Do You Know How to Read a Diabetes A1c Blood Test?
Many patients don’t know how to read a diabetes A1c blood test. This is the statement made by Pharmacy News, the independent website of the Australian pharmacists. The article shows how a large population of people with diabetes type 2 is not managing the disease.
Whose fault is it? I definitely don’t blame the patients. So, who else is at fault here? Could it be the doctors? Guys, remember that not controlling blood sugar levels leads to disastrous consequences.
Type 2 patients not managing
3 August 2010 | by Jennifer Joseph
Australians diagnosed with type 2 diabetes have a concerning low level of understanding in managing their disease, new research has revealed.
The research report Understanding the challenges patients face in managing type 2 diabetes, conducted on behalf of Novartis Australia, shows that although 67 per cent of respondents believe they know their blood glucose (HbA1c) target, only 17 per cent are able to identify it correctly.
President of the Pharmacy Guild of Australia Kos Sclavos said the findings indicate that there is considerable confusion among patients over type 2 diabetes treatment targets.
“What role poor compliance with medication has in relation to disease management is unknown. What is known is that pharmacists who take time to engage with their diabetes patients and improve health literacy and medication compliance can improve the health outcome of these patients,” said Mr Sclavos.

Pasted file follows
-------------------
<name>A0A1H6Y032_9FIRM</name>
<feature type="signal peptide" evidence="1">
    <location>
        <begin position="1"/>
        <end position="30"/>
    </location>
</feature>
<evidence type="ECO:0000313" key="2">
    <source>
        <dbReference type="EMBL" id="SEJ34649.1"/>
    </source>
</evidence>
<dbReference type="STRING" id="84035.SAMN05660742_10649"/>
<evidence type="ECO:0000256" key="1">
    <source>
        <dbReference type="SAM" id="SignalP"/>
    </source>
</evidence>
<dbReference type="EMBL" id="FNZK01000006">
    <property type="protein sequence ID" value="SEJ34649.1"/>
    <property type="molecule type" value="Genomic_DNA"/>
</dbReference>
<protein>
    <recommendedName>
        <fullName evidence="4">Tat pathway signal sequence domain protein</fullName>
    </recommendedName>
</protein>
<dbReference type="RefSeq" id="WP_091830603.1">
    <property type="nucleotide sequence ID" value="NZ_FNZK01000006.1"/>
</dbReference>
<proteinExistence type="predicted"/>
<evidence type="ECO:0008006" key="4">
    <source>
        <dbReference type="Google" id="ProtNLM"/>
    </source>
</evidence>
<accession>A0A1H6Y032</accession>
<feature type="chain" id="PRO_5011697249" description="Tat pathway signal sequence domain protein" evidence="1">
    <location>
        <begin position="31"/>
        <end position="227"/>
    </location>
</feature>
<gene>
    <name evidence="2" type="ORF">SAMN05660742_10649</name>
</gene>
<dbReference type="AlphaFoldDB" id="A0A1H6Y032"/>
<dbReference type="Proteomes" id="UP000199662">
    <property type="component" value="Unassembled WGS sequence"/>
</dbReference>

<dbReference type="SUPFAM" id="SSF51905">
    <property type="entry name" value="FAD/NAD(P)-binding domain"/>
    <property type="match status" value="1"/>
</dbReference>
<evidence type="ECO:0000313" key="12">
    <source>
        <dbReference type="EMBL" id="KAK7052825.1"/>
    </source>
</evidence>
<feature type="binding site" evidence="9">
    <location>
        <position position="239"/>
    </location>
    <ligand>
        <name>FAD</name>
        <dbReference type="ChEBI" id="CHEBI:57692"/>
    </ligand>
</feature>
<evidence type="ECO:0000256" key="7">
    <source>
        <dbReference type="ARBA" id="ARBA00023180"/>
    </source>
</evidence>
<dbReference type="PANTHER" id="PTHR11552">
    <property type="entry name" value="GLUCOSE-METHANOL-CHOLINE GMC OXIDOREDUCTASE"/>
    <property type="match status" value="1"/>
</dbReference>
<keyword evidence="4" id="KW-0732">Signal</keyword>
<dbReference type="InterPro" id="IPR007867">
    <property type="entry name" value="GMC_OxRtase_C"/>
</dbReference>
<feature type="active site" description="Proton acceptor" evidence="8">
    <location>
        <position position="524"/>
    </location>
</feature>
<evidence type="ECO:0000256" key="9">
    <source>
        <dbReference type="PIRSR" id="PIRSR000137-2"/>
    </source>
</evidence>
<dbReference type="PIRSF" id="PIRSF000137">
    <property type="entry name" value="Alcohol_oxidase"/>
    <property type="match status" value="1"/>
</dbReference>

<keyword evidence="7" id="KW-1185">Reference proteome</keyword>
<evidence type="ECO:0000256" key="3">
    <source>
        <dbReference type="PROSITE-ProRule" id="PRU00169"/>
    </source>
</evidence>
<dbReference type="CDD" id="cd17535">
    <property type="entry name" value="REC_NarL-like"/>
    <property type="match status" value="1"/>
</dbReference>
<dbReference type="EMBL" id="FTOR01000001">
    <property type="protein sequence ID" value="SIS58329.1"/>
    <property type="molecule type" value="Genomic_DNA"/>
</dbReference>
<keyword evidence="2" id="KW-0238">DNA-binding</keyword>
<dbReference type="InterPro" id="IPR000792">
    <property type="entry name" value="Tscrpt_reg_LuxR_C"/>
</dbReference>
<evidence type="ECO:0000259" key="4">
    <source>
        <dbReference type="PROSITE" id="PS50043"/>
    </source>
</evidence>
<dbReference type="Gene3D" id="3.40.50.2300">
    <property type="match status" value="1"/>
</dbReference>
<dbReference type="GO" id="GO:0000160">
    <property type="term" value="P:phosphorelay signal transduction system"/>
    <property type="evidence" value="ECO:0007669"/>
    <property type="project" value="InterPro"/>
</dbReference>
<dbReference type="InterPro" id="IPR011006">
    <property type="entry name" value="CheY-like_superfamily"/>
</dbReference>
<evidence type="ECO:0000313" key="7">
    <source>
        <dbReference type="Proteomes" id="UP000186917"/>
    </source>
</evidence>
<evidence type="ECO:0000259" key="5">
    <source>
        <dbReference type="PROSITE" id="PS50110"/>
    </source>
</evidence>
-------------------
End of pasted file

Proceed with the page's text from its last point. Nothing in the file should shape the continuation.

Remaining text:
“It also builds a strong case that the new diabetes capitation funding model of care needs to be directly linked to community pharmacy professional services.”
Surveying the opinions of 401 people aged 18 to 64 years across Australia and living with type 2 diabetes, the findings showed one-in-three respondents do not know what their target HbA1c level should be.
Despite this widespread lack of awareness of what constitutes good blood glucose control, 69 per cent of respondents still believed their diabetes was adequately controlled.
Those who knew their target HbA1c were twice as likely to have had their HbA1c tested in the previous three months than people who did not know their HbA1c target.
However, one-quarter of respondents had not had an HbA1c reading in the last six months and 11 per cent have not had an HbA1c reading in the last 12 months.
Managing weight was the most common challenge cited by 73 per cent of respondents, while exercising regularly (64 per cent) and following a healthy diet (52 per cent) were also highlighted as issues.
“Community pharmacy is well placed to assist patients in this regard. Forty one per cent of people taking medications to control take medication,” said Mr Sclavos.
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